Iceland
Book review, Community

Summer Reading

Summer in Australia, means that many of us can use the excuse of the heat, to relax inside the air-con with a good book, guilt free. And if you are anything like me, it would usually be a good crime novel that you reach for.

As my summer is now over, I thought I’d share a few lesser known authors I read, in particular some Icelandic authors. 

Iceland Thingvellir

Authors from Iceland

One Icelandic author that you may not be familiar with is psychological thriller/crime writer, Arnaldur Indridason. I really enjoyed the tone of his books, particularly how he depicts the cold bleak landscape of Iceland using this to not only to illustrate the tragedy and sadness in the plot, but also to reflect thoughtfully on the past.

It’s easy to feel sympathy for Indridason’s protagonist, when the character reveals the great personal cost of police detective work. Two of Indridason’s books include, The Draining Lake and Tainted Blood which is alternatively: “Jar City” and both give an insight into police procedures.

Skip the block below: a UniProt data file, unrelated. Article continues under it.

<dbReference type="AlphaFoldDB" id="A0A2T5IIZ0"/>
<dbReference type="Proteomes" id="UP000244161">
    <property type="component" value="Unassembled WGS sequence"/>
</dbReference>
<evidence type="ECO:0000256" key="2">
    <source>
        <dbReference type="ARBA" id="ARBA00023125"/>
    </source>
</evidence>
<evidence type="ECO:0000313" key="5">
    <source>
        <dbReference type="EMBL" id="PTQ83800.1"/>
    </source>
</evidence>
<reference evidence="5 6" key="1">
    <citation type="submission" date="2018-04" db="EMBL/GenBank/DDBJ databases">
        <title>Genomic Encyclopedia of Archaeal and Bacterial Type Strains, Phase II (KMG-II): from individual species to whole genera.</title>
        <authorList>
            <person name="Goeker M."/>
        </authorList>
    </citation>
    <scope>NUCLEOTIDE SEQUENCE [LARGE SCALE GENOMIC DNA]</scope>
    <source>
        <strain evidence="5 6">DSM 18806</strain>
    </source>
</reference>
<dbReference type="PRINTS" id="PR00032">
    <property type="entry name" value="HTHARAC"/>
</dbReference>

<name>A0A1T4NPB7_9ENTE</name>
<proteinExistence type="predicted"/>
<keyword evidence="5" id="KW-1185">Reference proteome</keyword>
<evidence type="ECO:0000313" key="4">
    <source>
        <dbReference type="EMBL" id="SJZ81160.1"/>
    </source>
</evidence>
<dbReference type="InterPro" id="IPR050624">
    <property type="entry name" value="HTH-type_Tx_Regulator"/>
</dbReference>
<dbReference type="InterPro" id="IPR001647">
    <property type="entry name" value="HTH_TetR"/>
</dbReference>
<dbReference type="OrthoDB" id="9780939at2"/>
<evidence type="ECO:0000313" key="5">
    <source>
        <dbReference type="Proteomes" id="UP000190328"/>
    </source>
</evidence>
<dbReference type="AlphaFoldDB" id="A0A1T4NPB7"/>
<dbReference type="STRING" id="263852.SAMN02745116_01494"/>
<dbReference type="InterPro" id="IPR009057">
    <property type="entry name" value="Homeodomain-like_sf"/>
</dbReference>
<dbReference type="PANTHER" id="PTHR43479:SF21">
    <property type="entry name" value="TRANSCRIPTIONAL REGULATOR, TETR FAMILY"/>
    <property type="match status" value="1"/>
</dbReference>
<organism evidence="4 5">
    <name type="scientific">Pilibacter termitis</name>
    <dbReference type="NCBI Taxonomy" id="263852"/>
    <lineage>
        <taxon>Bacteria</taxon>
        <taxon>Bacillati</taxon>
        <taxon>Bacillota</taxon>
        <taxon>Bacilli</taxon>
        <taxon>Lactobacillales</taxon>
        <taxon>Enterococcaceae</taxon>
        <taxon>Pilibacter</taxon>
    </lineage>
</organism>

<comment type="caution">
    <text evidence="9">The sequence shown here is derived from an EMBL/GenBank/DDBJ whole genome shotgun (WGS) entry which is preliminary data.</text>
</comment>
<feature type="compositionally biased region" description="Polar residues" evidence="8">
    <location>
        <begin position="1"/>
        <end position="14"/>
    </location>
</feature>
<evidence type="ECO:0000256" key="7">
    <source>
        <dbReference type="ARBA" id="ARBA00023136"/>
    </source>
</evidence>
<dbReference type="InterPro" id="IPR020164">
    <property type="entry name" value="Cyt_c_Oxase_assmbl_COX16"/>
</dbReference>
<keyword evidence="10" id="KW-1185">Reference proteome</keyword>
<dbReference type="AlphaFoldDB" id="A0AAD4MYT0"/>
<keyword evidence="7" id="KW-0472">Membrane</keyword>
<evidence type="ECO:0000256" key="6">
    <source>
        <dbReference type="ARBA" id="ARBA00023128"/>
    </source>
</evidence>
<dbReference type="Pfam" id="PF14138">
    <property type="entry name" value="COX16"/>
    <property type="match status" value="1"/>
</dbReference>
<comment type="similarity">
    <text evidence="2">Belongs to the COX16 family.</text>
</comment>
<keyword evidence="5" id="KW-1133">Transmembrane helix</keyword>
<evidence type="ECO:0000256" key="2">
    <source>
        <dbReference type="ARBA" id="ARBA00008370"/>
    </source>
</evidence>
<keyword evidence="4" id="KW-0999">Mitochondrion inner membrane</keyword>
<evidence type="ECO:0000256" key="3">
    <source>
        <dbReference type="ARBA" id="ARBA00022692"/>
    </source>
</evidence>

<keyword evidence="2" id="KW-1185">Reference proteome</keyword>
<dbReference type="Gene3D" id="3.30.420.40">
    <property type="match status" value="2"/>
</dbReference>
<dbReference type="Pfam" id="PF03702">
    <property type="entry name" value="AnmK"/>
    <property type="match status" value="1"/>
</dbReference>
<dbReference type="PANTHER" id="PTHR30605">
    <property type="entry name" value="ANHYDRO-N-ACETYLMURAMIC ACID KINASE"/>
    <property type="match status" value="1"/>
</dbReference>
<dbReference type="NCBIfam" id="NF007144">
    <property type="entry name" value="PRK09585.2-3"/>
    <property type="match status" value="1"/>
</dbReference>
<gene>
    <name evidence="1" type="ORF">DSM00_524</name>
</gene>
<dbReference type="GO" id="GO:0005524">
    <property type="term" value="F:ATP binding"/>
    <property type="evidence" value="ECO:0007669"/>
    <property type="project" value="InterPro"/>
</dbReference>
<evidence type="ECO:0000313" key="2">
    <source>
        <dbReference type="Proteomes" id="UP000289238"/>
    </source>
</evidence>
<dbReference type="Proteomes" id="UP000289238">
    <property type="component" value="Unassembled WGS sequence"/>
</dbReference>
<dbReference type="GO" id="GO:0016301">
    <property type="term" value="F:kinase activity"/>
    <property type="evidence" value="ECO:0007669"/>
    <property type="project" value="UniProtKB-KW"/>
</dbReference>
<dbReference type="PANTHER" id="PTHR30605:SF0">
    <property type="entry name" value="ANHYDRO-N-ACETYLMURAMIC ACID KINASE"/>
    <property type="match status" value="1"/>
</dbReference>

Jar city is the story of a murder mystery that spans a generation and discusses the implications of inherited traits or diseases in a country where they Human genome project is extremely topical. (The Icelandic genetic pool has, to a large extent, been isolated from external influences). Jar city has been made into a motion picture and the cinematography in certain rural scenes, is absolutely fantastic, as one would expect from a country as scenic as Iceland. And right now, virtual travel is best!

‘The Draining Lake’ delves a little into historical fiction and Icelandic political attitudes during the Cold War era, so it also provided an insight into cultural beliefs of that time. For example, police staff being rung at home by members of the public or getting into political arguments with suspects, seems not to be an unusual occurrence for detectives in Iceland. 

Iceland

One Review states,” THE DRAINING LAKE boasts an interesting and unusual angle, especially for those of us not familiar with Iceland’s recent history. There’s a link to the Cold War and spying, and to the 1950s when idealistic Icelandic teenagers went to study in East Germany. Unlike Indridason’s earlier books, where I never felt much of a sense of place, Iceland and its society plays a more vital role in this book – particularly as the posting from hell for diplomats! “